Happy Chinese New Year! The Science of Dragons & Dinosaurs – 新年快樂

Have you been eating your mammoth bones lately?

Leading up to THL’s first Chinese language science learning book releases in Asia at the Taipei International Book Expo, as well as the opening of our new office on ZhongXiao E (Dong Lu), Houshanpi, Taipei, THL staff have been busy at work on preparations in Taiwan, throughout the New Year.  2012 – the year of the Dragon (龍) –  is significant for Tumblehome Learning, as ‘fraudulent dragon fossils’ are a key theme in several of the inaugural books produced by THL this year, including the Furious Case of the Fraudulent Fossil, and Dinosaur Eggs & Blue Ribbons, both authored by Barnas Monteith.

Dinosaur, in English, originally named by Sir Richard Owen (1804-1892), is derived from the Greek words deino, meaning “fearfully great”  and sauros meaning “lizard”; however in the most widely spoken language in Asia, Mandarin Chinese, the word Dinosaur is translated as “kong lung” (恐龍), which means “fearful dragon”.  Dragons and dinosaurs have long been closely affiliated in Asian cultures in more ways than just their names; for hundreds of  years, dinosaur and other vertebrate animal fossils, often darkly colored, were thought to be the charred and hardened stone bones of long-dead mythical dragons.   As such, they were thought to have mystical healing properties and were revered by doctors and people with severe illnesses, not knowing that they were actually fossils of dinosaurs, reptiles, amphibians and even birds from millions, even hundreds of millions of years ago (this is even document in ancient text such as the Shennong Bencao Jing, ca. 100 AD).  These “fraudulent dragon bones” were often crushed into powder and prepared in teas, and mixed into foods, in an attempt to use the magic of the dragon bones to heal the wounded and sick.  Needless to say there were very few people truly healed by these dragon bones, but yet, even to this day the practice of using dinosaur bones in Eastern medicine still continues.

Although not Peking Man, this is an example of an early hominid skull fossil

It is a lesser known story that the origin of mankind, and the study of human evolution, was first discovered in a pile of these so called “dragon bones”.    Peking Man (Sinanthropus pekinesis, named afterBeijing, once known as Peking), is known to be an early ancestor of homo sapiens (man).  In the late 1800’s, many paleontologists, rather than going out and digging in the field, would instead visit Chinese pharmacies, knowing that some of the best finds could be had in the dragon medicines.  German physician, Dr. KA Haberer picked up a number of fossils on a trip to a Beijing pharmacy in 1899, and unbeknownst to him, also picked up a 2 million year human-like molar, which it was later determined was that of the Peking Man, a very early ape-like ancestor of man — and additional parts were later found on subsequent expeditions to a limestone quarry location just south of Beijing known as “Chou Kou Tien” or “Dragon Bone Hill”.  Important fossils continue to be found to this day, in remote apothecaries throughout Asia.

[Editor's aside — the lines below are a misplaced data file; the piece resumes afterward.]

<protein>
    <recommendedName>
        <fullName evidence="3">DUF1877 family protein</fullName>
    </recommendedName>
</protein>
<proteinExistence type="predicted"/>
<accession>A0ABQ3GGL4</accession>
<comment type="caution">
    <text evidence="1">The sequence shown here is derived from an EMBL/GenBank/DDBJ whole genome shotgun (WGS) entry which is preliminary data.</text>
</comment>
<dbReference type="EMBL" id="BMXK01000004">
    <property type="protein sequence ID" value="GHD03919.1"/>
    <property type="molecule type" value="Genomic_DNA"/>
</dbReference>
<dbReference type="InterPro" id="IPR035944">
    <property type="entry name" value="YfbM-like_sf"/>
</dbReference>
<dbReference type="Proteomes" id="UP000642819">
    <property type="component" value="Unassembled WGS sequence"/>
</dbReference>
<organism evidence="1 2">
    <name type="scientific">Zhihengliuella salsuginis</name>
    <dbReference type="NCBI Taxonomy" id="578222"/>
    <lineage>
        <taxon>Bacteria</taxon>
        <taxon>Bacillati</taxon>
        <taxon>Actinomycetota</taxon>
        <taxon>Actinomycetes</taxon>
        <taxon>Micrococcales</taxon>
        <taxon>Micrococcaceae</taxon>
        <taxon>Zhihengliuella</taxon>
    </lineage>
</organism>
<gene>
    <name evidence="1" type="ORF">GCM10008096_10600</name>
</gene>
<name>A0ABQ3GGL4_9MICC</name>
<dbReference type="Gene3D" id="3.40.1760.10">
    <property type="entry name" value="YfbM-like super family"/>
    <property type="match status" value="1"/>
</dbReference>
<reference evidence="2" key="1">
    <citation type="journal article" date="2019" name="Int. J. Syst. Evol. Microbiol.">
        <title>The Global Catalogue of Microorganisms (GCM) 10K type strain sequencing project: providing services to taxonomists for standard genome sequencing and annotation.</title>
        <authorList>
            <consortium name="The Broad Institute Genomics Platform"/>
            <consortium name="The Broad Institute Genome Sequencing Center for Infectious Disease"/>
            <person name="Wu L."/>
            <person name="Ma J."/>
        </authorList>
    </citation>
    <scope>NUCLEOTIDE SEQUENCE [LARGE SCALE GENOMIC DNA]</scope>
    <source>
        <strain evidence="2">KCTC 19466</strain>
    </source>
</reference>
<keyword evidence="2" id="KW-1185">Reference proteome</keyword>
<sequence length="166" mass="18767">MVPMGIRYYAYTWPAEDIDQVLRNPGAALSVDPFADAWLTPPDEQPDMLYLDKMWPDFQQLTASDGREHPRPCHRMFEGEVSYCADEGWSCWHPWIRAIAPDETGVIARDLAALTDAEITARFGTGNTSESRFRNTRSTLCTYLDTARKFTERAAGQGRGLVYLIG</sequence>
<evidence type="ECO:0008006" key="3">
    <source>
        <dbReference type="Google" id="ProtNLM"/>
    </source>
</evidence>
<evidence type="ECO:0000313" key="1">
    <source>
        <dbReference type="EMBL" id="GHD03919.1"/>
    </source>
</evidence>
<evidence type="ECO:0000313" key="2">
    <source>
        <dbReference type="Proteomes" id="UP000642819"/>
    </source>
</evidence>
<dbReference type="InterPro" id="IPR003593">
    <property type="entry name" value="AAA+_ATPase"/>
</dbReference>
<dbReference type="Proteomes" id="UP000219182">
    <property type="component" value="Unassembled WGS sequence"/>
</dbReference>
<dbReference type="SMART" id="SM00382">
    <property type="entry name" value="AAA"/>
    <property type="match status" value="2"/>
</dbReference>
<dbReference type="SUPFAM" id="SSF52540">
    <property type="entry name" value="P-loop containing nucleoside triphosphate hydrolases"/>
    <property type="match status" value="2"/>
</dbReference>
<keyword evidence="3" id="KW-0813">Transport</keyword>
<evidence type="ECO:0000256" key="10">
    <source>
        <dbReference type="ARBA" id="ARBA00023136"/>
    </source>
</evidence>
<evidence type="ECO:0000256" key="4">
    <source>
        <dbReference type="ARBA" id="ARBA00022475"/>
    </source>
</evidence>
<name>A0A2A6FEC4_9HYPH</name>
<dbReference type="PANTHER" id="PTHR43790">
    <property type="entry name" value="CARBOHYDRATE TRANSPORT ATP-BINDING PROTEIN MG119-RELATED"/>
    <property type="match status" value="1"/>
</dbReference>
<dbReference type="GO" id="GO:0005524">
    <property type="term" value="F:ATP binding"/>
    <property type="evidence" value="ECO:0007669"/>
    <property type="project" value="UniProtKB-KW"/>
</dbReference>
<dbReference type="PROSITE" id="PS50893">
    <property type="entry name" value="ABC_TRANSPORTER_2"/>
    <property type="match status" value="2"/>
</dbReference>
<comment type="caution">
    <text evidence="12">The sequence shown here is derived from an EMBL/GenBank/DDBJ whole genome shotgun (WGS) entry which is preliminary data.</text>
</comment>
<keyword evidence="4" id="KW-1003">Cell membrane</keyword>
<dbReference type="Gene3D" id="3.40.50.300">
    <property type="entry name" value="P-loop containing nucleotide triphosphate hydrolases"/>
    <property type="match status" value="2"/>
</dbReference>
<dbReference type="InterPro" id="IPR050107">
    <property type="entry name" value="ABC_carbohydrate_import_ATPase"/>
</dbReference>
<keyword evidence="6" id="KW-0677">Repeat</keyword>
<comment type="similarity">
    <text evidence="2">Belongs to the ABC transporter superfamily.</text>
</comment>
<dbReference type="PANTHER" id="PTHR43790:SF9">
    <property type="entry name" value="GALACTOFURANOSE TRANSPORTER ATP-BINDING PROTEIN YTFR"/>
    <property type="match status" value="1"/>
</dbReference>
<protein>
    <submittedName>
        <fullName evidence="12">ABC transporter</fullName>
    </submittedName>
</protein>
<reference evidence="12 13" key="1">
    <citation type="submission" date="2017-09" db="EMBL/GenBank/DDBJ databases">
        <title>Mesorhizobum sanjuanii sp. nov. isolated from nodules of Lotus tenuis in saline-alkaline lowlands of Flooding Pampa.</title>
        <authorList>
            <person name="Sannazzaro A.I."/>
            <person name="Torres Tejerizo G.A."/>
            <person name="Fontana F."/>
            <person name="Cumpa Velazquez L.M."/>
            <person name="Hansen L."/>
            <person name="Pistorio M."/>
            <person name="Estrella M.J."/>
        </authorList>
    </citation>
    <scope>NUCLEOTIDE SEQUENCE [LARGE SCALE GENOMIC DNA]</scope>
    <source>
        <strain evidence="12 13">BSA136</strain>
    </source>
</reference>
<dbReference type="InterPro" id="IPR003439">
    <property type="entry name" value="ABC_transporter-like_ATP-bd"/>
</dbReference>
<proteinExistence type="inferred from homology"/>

In Fraudent Fossil, students learn of a modern day fraudulent fossil mystery, which they must solve by going back in time to visit and learn from historically significant geologists, naturalists and other scientists who helped to shape the ideas which have evolved into modern paleontology.  One such scientist/naturalist was Shen Kuo (沈括, 1031-1095) a high ranking Song Dynasty statesman who discovered the concepts of geomorphology and stratigraphy, while viewing the bamboo-like plant fossils found in different rock layers of the Taihang Mountains in Wenzhou, China.  Shen’s idea of how rocks and mountains were formed predated the concepts of sedimentology and rock formation described by James Hutton in 1802, which has often been referred to as the work which defined modern geology.  Geomorphology (the study of the shapes of landscapes and land formations) and sedimentary deposition / stratigraphy (how smaller rocks such as mud particles are joined together to make larger solid rocks like mudstone and slate over time, and then form layers) are perhaps the most crucial tools used by geologists & paleontologists to utilize in studies of evolution (e.g. dating fossils to determine whether or not they are truly “missing links” – not to mention their validity as real fossils).  Students also explore the world of Roy Chapman Andrews – an adventuresome American paleontologist and explorer often referred to as the real world basis for the movie character “Indiana Jones”.   Roy Chapman Andrews (1884-1960) also visited China to hold expeditions in the Gobi Desert of Montana to try to find more clues about the history of early mankind, and to find evidence of missing links even earlier than “Peking Man”.  However, instead, Roy Chapman Andrews became the very first paleontologist to uncover dinosaur eggs, and to describe in significant detail some of the behavioral characteristics of dinosaurs which could be inferred from fossils.

Reconstruction of a Gobi Desert, Mongolia oviraptor nesting site, exhibiting parental behavior. Roy Chapman Andrews aka "Indiana Jones" uncovered numerous nesting sites throughout the Gobi of China on behalf of the American Museum of Natural History, and had several species names after him.